05 April 2011

GDP No Real Guide to Wealth or Welfare

Reposted in full from The Australian, 31 March 2011

'After the tsunami slammed the Japanese coast, economists rushed to update their forecasts for Japan's GDP. A major investment bank cut its 2011 growth rate from 1.5 per cent to 1.4 per cent, but ratcheted up its 2012 forecast from 2.1 per cent to 2.5 per cent.

If that forecast turns out to be correct, by 2012 Japan's economy will be bigger than it would have been without the disaster. Sure, the tsunami would retard factory output in the short-term owing to power shortages and crippled infrastructure, but vast rebuilding efforts would stimulate demand for machines and workers, wrenching Japan from its economic slump.

Australia's floods and New Zealand's earthquake have prompted similar expectations.

If disasters like these spur the economy, why not have a more systematic program of destruction, without the human cost? One day each year could be set aside for GDP Day. With citizens out of harm's way, local governments could carefully blow up a bridge or flatten a building. Families could break a household appliance.

GDP Day would create jobs, bolster construction, and promote retail sales. Economic benefits seemingly abound.Clearly this is ridiculous. Yet attributing economic silver linings to disasters like tsunamis and earthquakes is no less so.

The confusion about what makes a country prosper arises from our fixation with GDP, which is a misleading metric of economic performance.

GDP is the estimated total value of final expenditures in a given period. It is gross because it takes no account of depreciation of machines and infrastructure. If a country suddenly loses $200 billion worth of public goods in a day or two, as the Japanese painfully have, GDP is not reduced. The loss of wealth is ignored, but the cost of reconstruction boosts GDP.

Moreover, because GDP adds up the values of expenditures without considering their rationale, it encourages belief in the broken window fallacy - that destruction of goods can stimulate commerce.

As Frederic Bastiat pointed out in the mid 19th century, smashed windows might be good news for glaziers, but they are bad news for the window's owner and everyone else. The owner could have spent his money on a new suit, invested the money in his own businesses, or put it in a bank for another business to use. Likewise, businesses in Japan, Australia and New Zealand that benefit from reconstruction are absorbing funds that would have been directed elsewhere.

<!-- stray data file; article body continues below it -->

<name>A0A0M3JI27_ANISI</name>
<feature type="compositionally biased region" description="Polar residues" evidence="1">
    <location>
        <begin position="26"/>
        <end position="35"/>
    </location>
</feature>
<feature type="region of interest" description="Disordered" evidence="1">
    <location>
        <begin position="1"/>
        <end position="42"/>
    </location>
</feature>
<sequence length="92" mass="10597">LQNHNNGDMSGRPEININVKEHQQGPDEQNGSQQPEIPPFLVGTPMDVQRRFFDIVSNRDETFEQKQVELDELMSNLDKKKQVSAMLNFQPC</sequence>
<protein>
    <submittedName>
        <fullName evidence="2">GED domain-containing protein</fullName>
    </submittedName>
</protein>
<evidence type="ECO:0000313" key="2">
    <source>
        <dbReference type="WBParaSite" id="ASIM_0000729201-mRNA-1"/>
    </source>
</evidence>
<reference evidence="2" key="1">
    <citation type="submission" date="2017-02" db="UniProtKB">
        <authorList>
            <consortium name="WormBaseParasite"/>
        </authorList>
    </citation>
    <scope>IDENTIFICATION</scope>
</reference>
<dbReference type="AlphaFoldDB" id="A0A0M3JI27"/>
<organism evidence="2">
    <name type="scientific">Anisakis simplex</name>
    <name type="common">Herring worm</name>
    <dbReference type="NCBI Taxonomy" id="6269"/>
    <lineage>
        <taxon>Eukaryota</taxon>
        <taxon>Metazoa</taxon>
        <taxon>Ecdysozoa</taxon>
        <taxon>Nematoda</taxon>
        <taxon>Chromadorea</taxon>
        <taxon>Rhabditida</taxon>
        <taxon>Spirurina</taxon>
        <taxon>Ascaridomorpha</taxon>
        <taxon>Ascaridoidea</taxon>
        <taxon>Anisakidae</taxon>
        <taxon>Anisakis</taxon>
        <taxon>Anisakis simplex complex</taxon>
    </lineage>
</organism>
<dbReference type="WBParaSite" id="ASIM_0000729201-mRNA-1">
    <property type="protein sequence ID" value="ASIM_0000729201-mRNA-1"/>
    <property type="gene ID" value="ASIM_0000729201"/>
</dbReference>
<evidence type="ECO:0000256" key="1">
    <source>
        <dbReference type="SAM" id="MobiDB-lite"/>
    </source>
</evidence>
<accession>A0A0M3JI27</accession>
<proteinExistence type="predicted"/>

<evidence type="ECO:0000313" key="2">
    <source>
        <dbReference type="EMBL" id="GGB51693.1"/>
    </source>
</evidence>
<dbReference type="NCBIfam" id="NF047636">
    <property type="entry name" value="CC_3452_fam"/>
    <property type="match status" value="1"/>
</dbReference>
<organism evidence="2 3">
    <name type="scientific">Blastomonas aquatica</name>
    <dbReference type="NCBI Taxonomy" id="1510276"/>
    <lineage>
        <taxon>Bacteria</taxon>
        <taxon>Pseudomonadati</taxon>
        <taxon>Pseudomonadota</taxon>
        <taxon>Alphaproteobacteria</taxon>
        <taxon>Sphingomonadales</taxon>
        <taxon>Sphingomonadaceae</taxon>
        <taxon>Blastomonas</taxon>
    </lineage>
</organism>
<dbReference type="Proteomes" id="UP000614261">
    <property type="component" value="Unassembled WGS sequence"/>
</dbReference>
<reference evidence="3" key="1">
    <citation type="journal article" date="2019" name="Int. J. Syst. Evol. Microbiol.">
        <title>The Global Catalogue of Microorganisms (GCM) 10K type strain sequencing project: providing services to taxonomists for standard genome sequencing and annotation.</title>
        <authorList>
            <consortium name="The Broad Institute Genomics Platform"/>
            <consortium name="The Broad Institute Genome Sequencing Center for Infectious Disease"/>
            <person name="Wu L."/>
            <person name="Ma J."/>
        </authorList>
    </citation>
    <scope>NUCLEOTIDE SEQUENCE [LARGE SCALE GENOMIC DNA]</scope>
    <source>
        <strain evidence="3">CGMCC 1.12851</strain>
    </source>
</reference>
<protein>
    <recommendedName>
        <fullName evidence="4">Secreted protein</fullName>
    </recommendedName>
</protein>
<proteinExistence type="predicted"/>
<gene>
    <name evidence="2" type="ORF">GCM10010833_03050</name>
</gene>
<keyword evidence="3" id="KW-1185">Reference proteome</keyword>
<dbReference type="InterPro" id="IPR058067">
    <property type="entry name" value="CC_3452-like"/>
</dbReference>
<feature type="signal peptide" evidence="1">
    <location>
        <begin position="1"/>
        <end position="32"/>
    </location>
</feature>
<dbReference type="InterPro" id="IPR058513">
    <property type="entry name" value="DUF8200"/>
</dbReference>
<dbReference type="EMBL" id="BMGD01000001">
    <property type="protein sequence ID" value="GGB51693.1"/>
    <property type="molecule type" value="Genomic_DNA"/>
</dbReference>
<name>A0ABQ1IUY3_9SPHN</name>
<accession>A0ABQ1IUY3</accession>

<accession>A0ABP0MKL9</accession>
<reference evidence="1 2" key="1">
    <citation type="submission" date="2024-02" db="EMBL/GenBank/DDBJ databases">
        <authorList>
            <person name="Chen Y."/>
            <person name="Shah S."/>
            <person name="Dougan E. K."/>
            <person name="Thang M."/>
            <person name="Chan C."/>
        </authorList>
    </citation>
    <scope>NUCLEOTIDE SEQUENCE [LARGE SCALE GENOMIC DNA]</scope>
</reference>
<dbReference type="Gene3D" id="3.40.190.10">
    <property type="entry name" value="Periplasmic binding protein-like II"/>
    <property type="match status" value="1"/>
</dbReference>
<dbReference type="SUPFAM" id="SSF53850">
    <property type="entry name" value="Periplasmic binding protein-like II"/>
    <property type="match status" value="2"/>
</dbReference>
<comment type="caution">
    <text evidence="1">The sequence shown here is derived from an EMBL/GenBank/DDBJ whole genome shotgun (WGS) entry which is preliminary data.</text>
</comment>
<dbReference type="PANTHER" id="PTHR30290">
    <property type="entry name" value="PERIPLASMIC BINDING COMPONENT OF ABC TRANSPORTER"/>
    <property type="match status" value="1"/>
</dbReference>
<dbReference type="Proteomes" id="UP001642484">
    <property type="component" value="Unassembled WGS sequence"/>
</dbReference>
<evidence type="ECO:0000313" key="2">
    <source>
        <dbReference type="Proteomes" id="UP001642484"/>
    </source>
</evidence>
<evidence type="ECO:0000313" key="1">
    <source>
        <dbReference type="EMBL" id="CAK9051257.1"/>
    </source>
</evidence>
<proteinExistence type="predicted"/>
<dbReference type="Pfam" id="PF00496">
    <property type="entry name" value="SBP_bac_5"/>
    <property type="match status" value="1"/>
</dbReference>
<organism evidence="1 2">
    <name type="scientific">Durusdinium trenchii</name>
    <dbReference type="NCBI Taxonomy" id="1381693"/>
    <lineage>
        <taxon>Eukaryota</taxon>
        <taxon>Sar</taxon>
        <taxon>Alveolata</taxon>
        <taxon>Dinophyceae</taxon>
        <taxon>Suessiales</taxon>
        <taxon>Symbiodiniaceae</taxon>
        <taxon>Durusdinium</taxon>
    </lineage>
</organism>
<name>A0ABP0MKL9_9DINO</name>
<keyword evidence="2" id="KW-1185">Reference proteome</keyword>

Followers of GDP are often considered to be hard-headed free-marketeers, derisive of soppy happiness indices and the like. Yet the national accounts, from which GDP is calculated, were developed to facilitate government control of the economy.

The world wars, the growing welfare state and the arrival of Keynesian economics massively expanded the size and scope of government in the early to mid 20th century. Governments craved a statistical dashboard that they believed would enable them to manage and monitor their economies.

The intellectual justification for government intervention in the economy waned in the 1980s, but the system of national accounts has thrived as a source for economic commentators.

Perhaps its popularity should be no surprise. GDP provides a free, quick and simplistic summary of economic performance. Thousands of bureaucrats, academic researchers and economists rely on it to sustain their jobs.

GDP is not only causing smart people to misdiagnose the economic impact of disasters and fanning fallacies. It has become so entrenched as barometer of growth that policy is being judged not by its effect on prosperity but its ability to boost GDP.

Take the Building the Education Revolution . This entailed borrowing about $16bn and building school halls no-one had asked for in a short space of time. A wasteful use of money, but it increased the almighty GDP.'

1 comment:

  1. This may be overly simplistic but the reconstruction of disasters and breakages is either financed from existing wealth, in which case it becomes unavailable for spending on education, hospitals etc or it is financed by expanding debt. Neither is desirable yet the "GDP is everything" crowd just go marching on with their economics fantasy ideas.


Please leave your comment here. Please note these stories are posted for information rather than for debate; if you wish to disagree with something posted, no problem, but since I post both things that I do and don't support, it would be appreciated if the criticism was about the issue.